116

Is this possible?

example:

$('a.change').click(function(){
//code to change p tag to h5 tag
});


<p>Hello!</p>
<a id="change">change</a>

So clicking the change anchor should cause the <p>Hello!</p> section to change to (as an example) an h5 tag so you'd end up with <h5>Hello!</h5> after the click. I realize you can delete the p tag and replace it with an h5, but is there anyway to actually modify an HTML tag?

191

Once a dom element is created, the tag is immutable, I believe. You'd have to do something like this:

$(this).replaceWith($('<h5>' + this.innerHTML + '</h5>'));
  • That's what I figured, thanks for an even more direct solution than I was going to use. – Christopher Cooper May 28 '09 at 1:37
  • 1
    Please see my comment below...changing document structure to apply style is not the best approach. – jrista May 28 '09 at 1:38
  • 34
    Wouldn't this clobber any attributes that might be on the element you replaced? Could lead to some unexpected behavior due to deleted style attributes, data attributes, etc... – Xavi Dec 24 '11 at 14:18
  • 4
    "<" + el.outerHTML.replace(/(^<\w+|\w+>$)/g, "H5") + ">"; Or pluggable jQuery function: link – basil Feb 11 '15 at 16:36
59

Here's an extension that will do it all, on as many elements in as many ways...

Example usage:

keep existing class and attributes:

$('div#change').replaceTag('<span>', true);

or

Discard existing class and attributes:

$('div#change').replaceTag('<span class=newclass>', false);

or even

replace all divs with spans, copy classes and attributes, add extra class name

$('div').replaceTag($('<span>').addClass('wasDiv'), true);

Plugin Source:

$.extend({
    replaceTag: function (currentElem, newTagObj, keepProps) {
        var $currentElem = $(currentElem);
        var i, $newTag = $(newTagObj).clone();
        if (keepProps) {//{{{
            newTag = $newTag[0];
            newTag.className = currentElem.className;
            $.extend(newTag.classList, currentElem.classList);
            $.extend(newTag.attributes, currentElem.attributes);
        }//}}}
        $currentElem.wrapAll($newTag);
        $currentElem.contents().unwrap();
        // return node; (Error spotted by Frank van Luijn)
        return this; // Suggested by ColeLawrence
    }
});

$.fn.extend({
    replaceTag: function (newTagObj, keepProps) {
        // "return" suggested by ColeLawrence
        return this.each(function() {
            jQuery.replaceTag(this, newTagObj, keepProps);
        });
    }
});
  • 2
    Yup. And for the record, there are actually a lot of very valid reasons you might want to change a tag. e.g. if you had DIV tags within a SPAN, which is hella non-standard. I have gotten a lot of use out of this function while working with the strict standards of princexml for pdb publishing. – Orwellophile Dec 18 '13 at 8:08
  • 1
    Looks really nice, though unfortunatelly it loses all events of the replaced element. Perhaps that could be handled too — would be awesome! – NPC Dec 24 '13 at 14:18
  • @NPC that's life in the big city. if you are going to replace elements, there are going to be casualties. i'm sure there is someone out there who knows the relevant jquery to clone the events :) – Orwellophile Dec 27 '13 at 23:08
  • @NPC - Okay, I wrote a new version.. this will keep the structure of all the sub-elements intact. If there is an event on the actual tag your changing, tough. – Orwellophile Jan 15 '14 at 7:42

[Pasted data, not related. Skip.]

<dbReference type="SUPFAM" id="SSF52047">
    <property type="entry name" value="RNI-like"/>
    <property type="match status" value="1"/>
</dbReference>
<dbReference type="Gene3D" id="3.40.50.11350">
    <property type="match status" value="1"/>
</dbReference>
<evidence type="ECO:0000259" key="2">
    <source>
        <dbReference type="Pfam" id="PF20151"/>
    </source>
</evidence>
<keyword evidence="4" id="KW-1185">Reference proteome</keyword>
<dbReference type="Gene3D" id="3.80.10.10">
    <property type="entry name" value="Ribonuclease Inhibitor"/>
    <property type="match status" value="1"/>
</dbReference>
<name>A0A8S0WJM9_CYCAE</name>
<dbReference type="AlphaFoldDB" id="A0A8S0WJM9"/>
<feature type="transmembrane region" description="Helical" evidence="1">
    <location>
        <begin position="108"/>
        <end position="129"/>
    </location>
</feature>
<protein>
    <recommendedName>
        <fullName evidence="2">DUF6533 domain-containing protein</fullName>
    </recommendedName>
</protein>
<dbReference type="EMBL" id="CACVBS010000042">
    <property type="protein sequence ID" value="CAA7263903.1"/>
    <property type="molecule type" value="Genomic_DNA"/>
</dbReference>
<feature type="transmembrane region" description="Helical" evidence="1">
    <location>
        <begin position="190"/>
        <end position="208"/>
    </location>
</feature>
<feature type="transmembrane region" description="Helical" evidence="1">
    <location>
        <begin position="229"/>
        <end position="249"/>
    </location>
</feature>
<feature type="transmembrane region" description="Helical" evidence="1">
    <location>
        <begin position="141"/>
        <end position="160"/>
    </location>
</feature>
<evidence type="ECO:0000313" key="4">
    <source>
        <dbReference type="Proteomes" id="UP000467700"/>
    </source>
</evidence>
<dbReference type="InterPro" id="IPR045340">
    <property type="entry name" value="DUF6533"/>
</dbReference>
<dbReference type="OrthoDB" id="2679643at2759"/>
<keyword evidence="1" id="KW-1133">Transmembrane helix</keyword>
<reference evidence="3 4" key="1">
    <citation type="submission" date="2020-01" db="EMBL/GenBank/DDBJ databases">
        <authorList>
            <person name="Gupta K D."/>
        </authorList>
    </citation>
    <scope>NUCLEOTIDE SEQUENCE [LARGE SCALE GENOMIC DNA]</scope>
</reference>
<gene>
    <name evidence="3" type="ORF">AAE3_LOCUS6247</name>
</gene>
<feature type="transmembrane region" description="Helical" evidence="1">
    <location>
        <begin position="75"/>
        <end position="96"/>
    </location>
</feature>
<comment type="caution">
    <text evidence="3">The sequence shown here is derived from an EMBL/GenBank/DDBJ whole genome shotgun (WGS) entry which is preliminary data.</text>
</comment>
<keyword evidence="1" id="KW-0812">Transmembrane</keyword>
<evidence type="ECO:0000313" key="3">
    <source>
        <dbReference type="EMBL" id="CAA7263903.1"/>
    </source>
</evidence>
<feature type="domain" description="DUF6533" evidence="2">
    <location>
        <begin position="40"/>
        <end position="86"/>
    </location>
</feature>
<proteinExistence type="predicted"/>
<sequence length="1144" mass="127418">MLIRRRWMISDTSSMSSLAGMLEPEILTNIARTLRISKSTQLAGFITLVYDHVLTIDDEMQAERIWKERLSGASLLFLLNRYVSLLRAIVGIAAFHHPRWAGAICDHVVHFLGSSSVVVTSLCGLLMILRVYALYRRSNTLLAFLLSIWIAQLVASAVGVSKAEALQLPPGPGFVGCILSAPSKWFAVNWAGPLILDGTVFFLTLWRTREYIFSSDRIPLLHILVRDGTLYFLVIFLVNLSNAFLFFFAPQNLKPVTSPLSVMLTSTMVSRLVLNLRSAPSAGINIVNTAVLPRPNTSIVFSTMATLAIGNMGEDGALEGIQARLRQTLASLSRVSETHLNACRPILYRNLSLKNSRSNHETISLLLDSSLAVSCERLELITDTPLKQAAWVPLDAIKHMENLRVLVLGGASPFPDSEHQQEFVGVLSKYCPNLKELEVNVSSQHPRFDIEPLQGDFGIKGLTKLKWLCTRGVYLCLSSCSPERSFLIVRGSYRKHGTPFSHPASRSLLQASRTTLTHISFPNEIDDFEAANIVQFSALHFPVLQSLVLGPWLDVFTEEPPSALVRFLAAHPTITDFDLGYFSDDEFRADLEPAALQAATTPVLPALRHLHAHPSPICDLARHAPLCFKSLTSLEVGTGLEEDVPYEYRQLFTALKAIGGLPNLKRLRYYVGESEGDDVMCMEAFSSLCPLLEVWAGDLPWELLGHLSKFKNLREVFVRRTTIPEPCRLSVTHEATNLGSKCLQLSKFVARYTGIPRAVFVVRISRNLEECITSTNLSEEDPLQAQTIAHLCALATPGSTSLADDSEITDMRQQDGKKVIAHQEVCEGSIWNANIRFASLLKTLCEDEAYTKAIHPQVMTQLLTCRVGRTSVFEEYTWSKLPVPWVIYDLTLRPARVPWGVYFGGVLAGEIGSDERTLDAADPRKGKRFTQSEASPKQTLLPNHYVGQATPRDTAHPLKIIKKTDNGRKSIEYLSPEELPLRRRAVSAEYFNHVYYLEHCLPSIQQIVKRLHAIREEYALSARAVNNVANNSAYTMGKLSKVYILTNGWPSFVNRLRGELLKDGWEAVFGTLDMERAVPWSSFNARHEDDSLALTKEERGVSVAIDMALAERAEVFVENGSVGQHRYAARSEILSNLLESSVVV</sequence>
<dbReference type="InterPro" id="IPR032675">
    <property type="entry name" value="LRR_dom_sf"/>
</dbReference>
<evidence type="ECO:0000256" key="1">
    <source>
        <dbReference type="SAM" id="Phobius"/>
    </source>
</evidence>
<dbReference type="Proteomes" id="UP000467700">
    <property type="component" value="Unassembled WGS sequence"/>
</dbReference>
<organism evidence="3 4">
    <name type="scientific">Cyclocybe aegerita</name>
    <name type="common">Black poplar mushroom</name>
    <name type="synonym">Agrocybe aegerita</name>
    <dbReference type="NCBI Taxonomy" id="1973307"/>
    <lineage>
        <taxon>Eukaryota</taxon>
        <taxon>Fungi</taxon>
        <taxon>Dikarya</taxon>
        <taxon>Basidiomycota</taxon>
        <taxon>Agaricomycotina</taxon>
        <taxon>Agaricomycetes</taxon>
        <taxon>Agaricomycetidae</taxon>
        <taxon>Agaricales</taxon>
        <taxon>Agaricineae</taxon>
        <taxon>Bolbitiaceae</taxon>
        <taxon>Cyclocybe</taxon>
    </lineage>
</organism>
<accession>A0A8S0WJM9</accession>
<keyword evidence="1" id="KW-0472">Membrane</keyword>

• 1
    @FrankvanLuijn @orwellophile the return node; should actually be return this; as shown in the "old version" of the plugin. This is essentiall for chaining events together like $("tr:first").find("td").clone().replaceTag("li").appendTo("ul#list") – Cole Lawrence Jun 24 '14 at 18:40
12

Rather than change the type of tag, you should be changing the style of the tag (or rather, the tag with a specific id.) Its not a good practice to be changing the elements of your document to apply stylistic changes. Try this:

$('a.change').click(function() {
    $('p#changed').css("font-weight", "bold");
});

<p id="changed">Hello!</p>
<a id="change">change</a>
  • 3
    Even in this case, you shouldn't be modifying your document structure. If you need to display an input in response to an edit butting being clicked, then put the input in and stick display:none or visibility:hidden on it. Hide the <h5> and show the <input> in response to the button click. If you are constantly modifying your document structure...your just asking for a bucketfull of style and layout issues down the road. – jrista May 28 '09 at 2:24
  • 1
    Absolutely. Your javascript is embedded or linked, so if your concern is security, then your approach to security is somewhat flawed. You should render the content of your document according to the role of the user...blending content for roles isn't a secure way to approach the problem. If someone is logged into your system as an admin, render the content for an admin. If they are logged into your system as a reader, render the content for a reader. This completely eliminates content that shouldn't be accessed. Once the content is rendered, use CSS to style your document and show/hide stuff. – jrista May 28 '09 at 4:09
  • 2
    I agree with you and have taken your recommendations into the project. I'll be using toggle() to show admin elements that are only rendered when an admin is logged in. Although unrelated (directly) to the original question, this is probably a better solution than the direction I was originally going. Cheers! – Christopher Cooper May 28 '09 at 5:16
  • 1
    Woo! Bagged another blop of bad security! A win, and rounds for all! (insert beer icon here) – jrista May 28 '09 at 5:24
  • 1
    Relying on client-side javascript for security is actually WORSE than no security at all. Why? Because you think you have security, when in fact you do not. – BryanH Jul 27 '11 at 14:42
8

I noticed that the first answer wasn't quite what I needed, so I made a couple of modifications and figured I'd post it back here.

Improved replaceTag(<tagName>)